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Learn more about Rehab, Sports Medicine & Performance


In the April 2018 issue, Mike O’Hara discusses the benefits of the farmer’s walk exercise. Jeff Tirrell tells you how to reduce injury to your ligaments and tendons, and tips are given for getting back out into the garden.

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Discover the difference between muscle soreness following exercise activity and pain you should be concerned about in “Do I Have A Problem?”.  Jeff Tirrell gives advice for women on optimizing performance  and Mike O’Hara discusses training priorities for those over forty.

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Renegade Rows and SHELC

When designing programs for rehabilitation patients and fitness clients, I often pair up exercises.  This practice is commonly called super-setting and it has multiple benefits:
Train efficiently—You get much more work done during your training time.  
Abolish performance deficits—Most physical therapy and fitness clients need to work on glaring right vs. left movement asymmetries, postural restrictions, and stability limitations.  
Lose weight—Fat loss is a primary goal of most fitness clients.  Pairing exercises ramps up exercise intensity and creates the hormonal response that improves body composition.  
Move better—Training neurologically related movement patterns improves motor control.  

Renegade Row-SHELC Combo

Renegade Rows
The renegade row starts in the top position of a push up.  Rubber hex dumbbells work the best for this exercise since they do not move on the floor.  Place the dumbbells on the floor and position the hands on top of the dumbbells.  Try to align the dumbbells directly under the armpits.  Maintain a strong grip on the dumbbell handle during the exercise.  Spread the feet at least shoulder width.  Tighten the shoulder blades down the back and create total body tension.   Without allowing the torso to turn, row one dumbbell up so the thumb approaches the armpit.  Lower the dumbbell in a controlled manner and repeat with the other arm.  Perform five repetitions on each arm.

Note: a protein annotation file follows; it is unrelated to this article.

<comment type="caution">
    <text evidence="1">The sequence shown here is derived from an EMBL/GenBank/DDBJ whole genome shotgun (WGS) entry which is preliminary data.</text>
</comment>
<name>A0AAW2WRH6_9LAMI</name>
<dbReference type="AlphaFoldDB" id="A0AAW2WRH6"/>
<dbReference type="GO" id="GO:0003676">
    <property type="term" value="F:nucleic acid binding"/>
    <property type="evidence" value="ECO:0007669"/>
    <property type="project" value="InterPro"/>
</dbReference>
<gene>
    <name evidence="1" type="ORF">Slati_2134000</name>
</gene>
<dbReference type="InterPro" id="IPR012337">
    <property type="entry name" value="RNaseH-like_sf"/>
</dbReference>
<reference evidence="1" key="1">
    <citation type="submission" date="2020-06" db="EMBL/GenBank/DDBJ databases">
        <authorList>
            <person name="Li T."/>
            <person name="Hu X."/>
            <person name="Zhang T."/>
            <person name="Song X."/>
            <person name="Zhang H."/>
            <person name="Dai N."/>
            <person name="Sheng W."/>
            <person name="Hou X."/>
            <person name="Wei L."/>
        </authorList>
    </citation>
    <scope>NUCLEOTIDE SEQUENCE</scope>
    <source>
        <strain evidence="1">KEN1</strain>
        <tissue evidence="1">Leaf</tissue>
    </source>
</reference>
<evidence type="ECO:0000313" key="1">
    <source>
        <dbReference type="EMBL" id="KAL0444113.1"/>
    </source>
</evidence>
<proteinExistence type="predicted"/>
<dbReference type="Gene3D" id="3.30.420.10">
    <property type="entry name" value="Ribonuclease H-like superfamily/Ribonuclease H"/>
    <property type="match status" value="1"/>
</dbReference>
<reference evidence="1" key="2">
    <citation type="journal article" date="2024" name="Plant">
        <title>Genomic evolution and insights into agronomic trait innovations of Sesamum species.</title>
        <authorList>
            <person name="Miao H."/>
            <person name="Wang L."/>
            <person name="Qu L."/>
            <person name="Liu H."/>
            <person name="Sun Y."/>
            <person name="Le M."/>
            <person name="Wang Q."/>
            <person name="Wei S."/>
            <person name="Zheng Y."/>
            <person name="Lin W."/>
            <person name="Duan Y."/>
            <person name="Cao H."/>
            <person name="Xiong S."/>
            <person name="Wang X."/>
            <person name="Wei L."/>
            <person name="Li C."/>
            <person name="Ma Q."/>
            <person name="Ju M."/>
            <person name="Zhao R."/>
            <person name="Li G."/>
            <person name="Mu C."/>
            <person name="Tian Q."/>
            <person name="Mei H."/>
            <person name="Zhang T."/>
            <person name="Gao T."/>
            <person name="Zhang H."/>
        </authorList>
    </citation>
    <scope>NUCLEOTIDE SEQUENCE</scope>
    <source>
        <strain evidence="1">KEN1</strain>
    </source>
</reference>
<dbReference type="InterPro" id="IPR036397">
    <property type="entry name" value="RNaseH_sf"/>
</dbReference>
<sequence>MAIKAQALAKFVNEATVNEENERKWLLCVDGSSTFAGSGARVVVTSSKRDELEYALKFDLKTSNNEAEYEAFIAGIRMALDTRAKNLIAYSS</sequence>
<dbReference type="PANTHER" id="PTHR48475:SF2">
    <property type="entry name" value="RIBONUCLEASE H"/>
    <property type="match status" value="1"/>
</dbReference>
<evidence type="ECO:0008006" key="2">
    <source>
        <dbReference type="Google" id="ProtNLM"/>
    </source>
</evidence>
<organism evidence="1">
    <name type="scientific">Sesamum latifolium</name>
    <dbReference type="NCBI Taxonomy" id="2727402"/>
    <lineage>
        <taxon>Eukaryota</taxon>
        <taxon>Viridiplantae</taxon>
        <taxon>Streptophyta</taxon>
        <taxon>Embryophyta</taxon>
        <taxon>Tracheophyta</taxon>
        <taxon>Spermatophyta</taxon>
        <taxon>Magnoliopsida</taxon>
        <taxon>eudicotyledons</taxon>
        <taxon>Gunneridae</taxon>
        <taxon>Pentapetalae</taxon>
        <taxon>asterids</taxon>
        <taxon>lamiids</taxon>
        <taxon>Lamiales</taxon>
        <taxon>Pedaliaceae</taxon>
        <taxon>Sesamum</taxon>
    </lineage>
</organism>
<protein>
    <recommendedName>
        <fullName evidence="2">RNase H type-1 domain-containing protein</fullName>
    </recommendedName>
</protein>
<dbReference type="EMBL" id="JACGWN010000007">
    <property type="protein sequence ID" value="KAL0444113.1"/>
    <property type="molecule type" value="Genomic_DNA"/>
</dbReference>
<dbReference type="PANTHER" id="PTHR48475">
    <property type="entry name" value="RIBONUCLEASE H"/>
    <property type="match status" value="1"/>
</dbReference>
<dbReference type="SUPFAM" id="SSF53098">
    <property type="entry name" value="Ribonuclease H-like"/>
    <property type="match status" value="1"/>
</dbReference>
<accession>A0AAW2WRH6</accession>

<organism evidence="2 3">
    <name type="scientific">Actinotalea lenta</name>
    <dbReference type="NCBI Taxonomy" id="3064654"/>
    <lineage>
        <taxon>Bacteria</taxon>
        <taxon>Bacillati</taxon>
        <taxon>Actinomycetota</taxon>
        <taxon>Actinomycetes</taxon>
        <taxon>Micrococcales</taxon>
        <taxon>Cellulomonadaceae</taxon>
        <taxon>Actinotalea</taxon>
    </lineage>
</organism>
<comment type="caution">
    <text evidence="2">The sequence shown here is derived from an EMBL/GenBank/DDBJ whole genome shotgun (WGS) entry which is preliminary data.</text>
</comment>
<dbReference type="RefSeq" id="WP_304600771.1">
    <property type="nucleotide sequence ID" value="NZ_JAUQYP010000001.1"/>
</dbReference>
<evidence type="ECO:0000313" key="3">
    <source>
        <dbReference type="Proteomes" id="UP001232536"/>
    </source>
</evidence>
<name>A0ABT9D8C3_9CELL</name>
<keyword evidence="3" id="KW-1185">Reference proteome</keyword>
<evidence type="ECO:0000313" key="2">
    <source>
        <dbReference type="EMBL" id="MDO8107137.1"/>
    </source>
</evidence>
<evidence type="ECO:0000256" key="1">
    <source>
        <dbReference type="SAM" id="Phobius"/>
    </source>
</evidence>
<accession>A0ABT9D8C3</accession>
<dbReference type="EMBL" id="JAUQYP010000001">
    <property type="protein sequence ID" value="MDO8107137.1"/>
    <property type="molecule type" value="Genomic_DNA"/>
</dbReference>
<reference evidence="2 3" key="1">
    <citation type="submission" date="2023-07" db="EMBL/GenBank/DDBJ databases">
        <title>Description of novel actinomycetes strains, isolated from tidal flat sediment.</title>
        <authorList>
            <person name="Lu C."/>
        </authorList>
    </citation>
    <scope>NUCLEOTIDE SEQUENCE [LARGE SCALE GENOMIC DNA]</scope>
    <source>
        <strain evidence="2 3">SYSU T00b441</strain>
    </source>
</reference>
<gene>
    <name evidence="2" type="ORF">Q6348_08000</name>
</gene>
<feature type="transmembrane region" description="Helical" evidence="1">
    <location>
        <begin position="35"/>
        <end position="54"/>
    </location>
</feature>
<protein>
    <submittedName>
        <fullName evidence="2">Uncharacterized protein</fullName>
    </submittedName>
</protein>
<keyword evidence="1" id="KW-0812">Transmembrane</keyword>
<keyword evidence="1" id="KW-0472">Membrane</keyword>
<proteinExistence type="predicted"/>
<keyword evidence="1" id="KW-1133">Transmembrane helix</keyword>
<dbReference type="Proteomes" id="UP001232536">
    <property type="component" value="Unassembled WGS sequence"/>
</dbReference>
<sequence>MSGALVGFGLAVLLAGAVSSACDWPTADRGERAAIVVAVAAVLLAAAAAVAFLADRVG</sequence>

Supine Hip Extension Leg Curls
shelcSet the TRX straps so the bottom of the strap is at the mid-calf level of your leg.  Lay supine and place the heels in the foot straps of the TRX.  The feet should be directly under the overhead attachment point of the TRX.  Place the arms on the floor at a 45 degree angle.  Brace the abdominal muscles and keep the head down.  Push the arms against the floor for stability.  Lift the hips off the floor and keep them up for the duration of the set.  Bend the knees so that the feet travel toward the body.  Keep the hips up and extend the knees in a controlled manner.  Perform ten to fifteen repetitions.  Common mistakes are turning the feet outward and allowing the hips to fall toward the floor as the knees flex and extend.

The anti-flexion and anti-rotation core stabilization demand created by this pair of exercises produces some interesting next day abdominal muscle soreness.  The ability to link the hips to the shoulder and produce movement is what everyone tries to accomplish with functional training.  Move through three sets of the Renegade Row – SHELC combo and let me know how it goes.

View video of Mike performing these exercises here: https://youtu.be/2_fT0zShTSo

-Michael S. O’Hara, P.T., OCS, CSCS

WORKOUTFitness training for those of us past 40 years of age is more complicated. Physical performance and recovery capacity are dramatically different. If you need proof, look for the forty year olds in the NBA or NFL. The good news is that with proper planning, consistent performance, and the wisdom that comes with age, we can stay fit and active for a lifetime. I have compiled a collection of tips for the forty plus fitness client.

Punch the Clock
I am a big fan of what strength coach Dan John calls “punch the clock workouts.” Go to the gym with a plan and complete a quality training session that leaves you feeling good and not gassed. Eat well, sleep soundly, and repeat.